BATTLEAXE – 'Heavy Metal Sanctuary' (SPV)BATTLEAXE – 'Heavy Metal Sanctuary' (SPV)

“Put simply,” wrote Joel Griggs in the first issue of his fanzine Marshall Stack, “Battleaxe should be the next big band to come out of the UK after Maiden.” And after healthily plugging their upcoming third album he concluded with a rousing “it’s been a long time since the UK produced a band this good.” 

And ‘Heavy Metal Sanctuary’ is most certainly a worthy successor – much more than just that, in fact – to its two predecessors, (the recently re-issued) ‘Burn This Town’ from 1983 and the following year’s ‘Power From The Universe’, although some thirty years have separated Griggs’s wholesome praise and the release of album number three.  After hitting the buffers as the Eighties dragged on original members Dave King (vocals) and Brian Smith (bass) re-ignited the band in 2007 or so when interest in classic British bands boiled over once more, although King did point out in an interview for BroFest in 2013 that “Battleaxe never really split up; we just stood back and got on with our lives until something broke for us just like the NWOBHM movement which got us all going again.”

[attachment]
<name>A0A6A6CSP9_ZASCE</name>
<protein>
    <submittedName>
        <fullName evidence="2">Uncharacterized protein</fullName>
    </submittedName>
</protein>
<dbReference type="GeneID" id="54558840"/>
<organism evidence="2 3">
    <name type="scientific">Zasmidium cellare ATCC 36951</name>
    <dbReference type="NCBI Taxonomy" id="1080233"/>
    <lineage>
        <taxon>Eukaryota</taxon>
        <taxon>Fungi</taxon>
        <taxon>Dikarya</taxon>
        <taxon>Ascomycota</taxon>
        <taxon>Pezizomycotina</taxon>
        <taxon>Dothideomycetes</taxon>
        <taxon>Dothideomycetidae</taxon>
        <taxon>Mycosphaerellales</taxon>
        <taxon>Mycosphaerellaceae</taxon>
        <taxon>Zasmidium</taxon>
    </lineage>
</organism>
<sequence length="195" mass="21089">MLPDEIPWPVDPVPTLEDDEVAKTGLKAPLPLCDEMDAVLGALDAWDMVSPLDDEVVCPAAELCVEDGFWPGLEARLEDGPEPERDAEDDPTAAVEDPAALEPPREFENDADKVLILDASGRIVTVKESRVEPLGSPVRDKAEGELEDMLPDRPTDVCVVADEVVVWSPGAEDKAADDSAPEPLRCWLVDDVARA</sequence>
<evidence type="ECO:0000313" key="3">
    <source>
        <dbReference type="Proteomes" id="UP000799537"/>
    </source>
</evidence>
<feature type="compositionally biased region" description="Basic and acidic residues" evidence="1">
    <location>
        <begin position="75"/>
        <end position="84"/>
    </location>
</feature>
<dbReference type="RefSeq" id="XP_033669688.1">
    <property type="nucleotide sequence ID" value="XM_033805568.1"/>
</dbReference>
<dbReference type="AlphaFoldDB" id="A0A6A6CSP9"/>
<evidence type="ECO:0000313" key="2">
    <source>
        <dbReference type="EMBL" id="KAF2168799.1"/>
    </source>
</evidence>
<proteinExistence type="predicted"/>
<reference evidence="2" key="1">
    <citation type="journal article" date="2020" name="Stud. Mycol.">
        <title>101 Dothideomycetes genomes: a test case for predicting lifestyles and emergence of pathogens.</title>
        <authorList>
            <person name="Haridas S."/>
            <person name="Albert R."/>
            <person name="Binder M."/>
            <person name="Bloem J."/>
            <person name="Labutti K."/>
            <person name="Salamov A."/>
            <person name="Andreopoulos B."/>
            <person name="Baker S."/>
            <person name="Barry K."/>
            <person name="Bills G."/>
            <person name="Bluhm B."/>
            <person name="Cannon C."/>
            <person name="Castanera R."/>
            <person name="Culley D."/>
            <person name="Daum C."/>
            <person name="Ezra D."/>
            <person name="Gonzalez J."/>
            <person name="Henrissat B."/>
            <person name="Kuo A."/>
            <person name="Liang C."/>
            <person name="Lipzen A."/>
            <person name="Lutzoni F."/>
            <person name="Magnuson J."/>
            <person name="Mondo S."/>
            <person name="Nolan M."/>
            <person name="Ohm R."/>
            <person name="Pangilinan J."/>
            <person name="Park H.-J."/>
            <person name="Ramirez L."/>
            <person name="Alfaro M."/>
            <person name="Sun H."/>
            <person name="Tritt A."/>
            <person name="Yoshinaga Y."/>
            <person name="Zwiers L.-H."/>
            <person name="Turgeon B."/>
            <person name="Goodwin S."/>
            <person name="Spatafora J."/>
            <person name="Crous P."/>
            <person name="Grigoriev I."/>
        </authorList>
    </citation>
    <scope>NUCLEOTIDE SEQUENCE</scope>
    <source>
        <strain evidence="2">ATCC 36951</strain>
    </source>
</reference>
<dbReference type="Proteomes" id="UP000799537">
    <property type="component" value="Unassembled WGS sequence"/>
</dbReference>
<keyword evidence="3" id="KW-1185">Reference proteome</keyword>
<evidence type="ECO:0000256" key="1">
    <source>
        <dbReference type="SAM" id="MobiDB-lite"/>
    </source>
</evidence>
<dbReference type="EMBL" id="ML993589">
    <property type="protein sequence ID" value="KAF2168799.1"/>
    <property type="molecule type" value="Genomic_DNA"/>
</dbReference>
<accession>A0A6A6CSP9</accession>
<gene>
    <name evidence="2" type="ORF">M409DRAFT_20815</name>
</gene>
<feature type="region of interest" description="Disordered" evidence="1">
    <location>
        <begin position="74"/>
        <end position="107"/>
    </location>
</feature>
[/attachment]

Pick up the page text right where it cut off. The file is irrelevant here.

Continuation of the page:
So, thirty years: was it worth the wait? You betcha. Hit ‘play’, close your eyes, and revel in the halcyon days of the NWOBHM as the title track’s opening riff and drum pattern evoke memories of the greatest period of British metal. Yes, lyrically ‘Heavy Metal Sanctuary’ as a whole romps through the A – Z of metal clichés but who cares? This is about atmosphere, and passion, and if the music sounds Eighties then the production is as contemporary as it comes, giving each cut more swagger and punch than a night out on the town. The album also muscles in on Teutonic territory at times, with the likes of ‘Give It More’ and ‘A Prelude To Battle’/’The Legions Unite’ in particular beating their chests and squaring up like Accept on steroids.    

Time and time again guitarist Mick Percy (who’d joined the band after that original pair of albums had been released) and drummer Paul AT Kinson prove themselves to be more than just along for the ride and King’s metal tonsils are in fine form across the board. I’d actually expected to file ‘Heavy Metal Sanctuary’ under ‘quite interesting’ but instead it’s ended up in the ‘essential purchase’ folder. Buy or die, as they used to say back in the Eighties.

© John Tucker February 2014